MF: You said it was hard to start up in Serbia. What’s the music scene like there?

M: Well right now its kind of different, but when I was starting it was lacking everything; but in general there were a lot of people really interested because it was something new, and things just progressed. We had a really good scene from 2005/06, even earlier it was quite good here, and the house thing was really good. But then I think people became a little fed up, and the scene moved over to France…but it’s all good.

MF: You also did the theme song for Big Brother in Serbia. How did that come about? It’s a big jump.

M: Someone did the original version for the UK one. They approached me and asked me to do one. I know a few other guys doing something like that in the area too.

MF: It’s an interesting thing to be tied to. You were also chosen as a participant for the RBMA. How did that come about?

M: Well, every year they have about 50 people from all around the world, you need to send your filled application and your music and if they pick you up, they invite you to go and you just go. That’s it. They liked my music and what I wrote them.

MF: Did you gain any influence from the conference?

M: Yeah, of course. That’s where I got really interested about making house music. Because I was doing music, but in Serbia, as I said, we didn’t have much access, and back in that day it wasn’t all computer based, it was still pretty much machines and samplers and synths, so it was almost all external equipment. When I went to RBMA, it was my chance to try all these synths and drum machines, learn what do to and yeah.

MF: Great. We don’t really have much to do with RBMA, but with the Internet we know all about it. It’s insane the lecturers and producers they get for the conference.

M: Yeah it’s great. I think it’s a really good concept because it’s the essence of everything. You meet some really cool producers, you can sit with them and just chill, talk you know. How do they come up with their ideas? I was really lucky to be able to sit down with Mr. Bob Moog to talk about what he did and how he came to the idea to make Moog.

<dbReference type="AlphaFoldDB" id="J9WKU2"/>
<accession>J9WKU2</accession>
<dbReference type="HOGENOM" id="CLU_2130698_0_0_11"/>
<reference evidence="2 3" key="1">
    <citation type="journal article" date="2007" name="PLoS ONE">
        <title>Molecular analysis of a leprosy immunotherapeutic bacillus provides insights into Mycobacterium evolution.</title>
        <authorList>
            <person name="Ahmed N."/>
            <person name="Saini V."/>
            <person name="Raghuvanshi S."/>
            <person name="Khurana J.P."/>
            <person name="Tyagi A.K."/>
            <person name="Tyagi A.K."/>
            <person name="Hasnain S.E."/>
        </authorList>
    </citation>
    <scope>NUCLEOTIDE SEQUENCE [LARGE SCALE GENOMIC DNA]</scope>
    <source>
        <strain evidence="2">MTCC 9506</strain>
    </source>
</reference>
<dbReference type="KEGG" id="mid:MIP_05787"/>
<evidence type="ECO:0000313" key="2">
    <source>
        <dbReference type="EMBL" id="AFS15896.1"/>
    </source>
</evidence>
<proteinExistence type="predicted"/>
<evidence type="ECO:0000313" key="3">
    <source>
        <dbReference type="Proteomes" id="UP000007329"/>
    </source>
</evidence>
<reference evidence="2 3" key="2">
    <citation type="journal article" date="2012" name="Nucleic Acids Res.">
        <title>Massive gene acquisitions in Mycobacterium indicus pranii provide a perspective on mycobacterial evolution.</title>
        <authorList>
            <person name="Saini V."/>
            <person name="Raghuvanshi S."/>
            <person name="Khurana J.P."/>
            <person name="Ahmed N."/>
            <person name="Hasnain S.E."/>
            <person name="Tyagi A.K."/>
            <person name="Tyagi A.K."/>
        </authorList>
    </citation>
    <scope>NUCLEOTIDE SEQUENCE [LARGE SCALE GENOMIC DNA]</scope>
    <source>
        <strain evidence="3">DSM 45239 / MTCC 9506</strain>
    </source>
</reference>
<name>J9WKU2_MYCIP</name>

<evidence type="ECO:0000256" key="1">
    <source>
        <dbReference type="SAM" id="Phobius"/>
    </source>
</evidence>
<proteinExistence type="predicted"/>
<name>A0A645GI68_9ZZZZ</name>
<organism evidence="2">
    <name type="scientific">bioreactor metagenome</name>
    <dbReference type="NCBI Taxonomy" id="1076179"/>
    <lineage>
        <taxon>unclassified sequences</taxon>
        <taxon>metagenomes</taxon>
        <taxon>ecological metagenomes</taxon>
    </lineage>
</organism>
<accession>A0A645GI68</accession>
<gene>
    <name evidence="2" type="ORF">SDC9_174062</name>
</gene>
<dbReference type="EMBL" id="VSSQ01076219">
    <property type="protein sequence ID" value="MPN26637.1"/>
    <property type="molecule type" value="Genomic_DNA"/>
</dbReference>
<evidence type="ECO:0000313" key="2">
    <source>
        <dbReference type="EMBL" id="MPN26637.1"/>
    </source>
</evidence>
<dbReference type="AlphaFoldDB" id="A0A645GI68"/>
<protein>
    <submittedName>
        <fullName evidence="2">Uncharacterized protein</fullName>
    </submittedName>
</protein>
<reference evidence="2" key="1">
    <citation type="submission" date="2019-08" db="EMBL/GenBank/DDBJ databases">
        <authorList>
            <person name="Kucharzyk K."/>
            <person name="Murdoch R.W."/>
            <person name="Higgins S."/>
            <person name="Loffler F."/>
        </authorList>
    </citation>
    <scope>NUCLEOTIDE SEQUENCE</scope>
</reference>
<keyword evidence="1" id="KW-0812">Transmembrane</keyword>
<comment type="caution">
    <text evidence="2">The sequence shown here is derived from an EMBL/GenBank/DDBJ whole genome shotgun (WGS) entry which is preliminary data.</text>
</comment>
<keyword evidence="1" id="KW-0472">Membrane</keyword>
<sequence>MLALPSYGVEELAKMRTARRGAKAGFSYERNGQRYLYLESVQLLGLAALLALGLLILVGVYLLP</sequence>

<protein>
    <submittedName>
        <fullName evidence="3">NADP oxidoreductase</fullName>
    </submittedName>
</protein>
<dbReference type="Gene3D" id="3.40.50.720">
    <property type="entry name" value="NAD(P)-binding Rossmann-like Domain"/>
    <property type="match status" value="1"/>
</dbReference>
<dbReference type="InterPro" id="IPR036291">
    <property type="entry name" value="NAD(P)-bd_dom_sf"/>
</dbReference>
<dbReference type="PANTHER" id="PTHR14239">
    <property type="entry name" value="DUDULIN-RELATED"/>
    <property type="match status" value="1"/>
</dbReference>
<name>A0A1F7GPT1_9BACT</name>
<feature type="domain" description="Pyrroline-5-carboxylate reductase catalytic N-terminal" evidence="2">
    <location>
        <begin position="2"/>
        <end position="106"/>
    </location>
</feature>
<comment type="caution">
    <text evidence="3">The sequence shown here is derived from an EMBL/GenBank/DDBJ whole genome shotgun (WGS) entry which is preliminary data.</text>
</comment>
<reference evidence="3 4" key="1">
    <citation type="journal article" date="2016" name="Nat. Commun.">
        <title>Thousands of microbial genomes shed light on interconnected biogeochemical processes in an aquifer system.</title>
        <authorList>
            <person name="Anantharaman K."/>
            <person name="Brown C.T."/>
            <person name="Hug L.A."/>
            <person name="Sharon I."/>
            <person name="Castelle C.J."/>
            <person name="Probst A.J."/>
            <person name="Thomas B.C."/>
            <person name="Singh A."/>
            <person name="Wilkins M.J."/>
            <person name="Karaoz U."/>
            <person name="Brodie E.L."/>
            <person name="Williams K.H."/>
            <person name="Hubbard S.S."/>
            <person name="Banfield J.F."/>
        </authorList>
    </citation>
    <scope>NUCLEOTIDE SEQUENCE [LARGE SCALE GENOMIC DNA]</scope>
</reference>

MF: In general, with your music, it sounds like house, funk influenced, lots of samples – quite progressive. Where do you draw influence from?

M: I don’t have anyone, like general influences, more just from all good musicians that I respect – from many old jazz artists to Jamiroquai today, to some rock bands. I just gain influence from everyone who did something that I really like. From the Beastie Boys to some hip hop and house, what I hear and like, that’s my influence.

MF: It’s a sampled sound. When you think of a track, how does it come about?

M: Well, I think I have a plan of everything that I want to do. I mean, not exactly. You just think of a really nice track that you want to do and sometimes it can be sample influenced, but sometimes it could be whole samples, but I don’t know. I just hear it and I know what I want to use from it, which was not exactly the way that Why Don’t You just started. Like my girlfriend, she was really into making cover versions for her, which I was really like “no way” because it’s really hard. So I just sat down to show her that it’s really impossible, and it just kicked off from there.

MF: So, you’re saying the initial idea behind Why Don’t You was actually because you were being pestered by your girlfriend?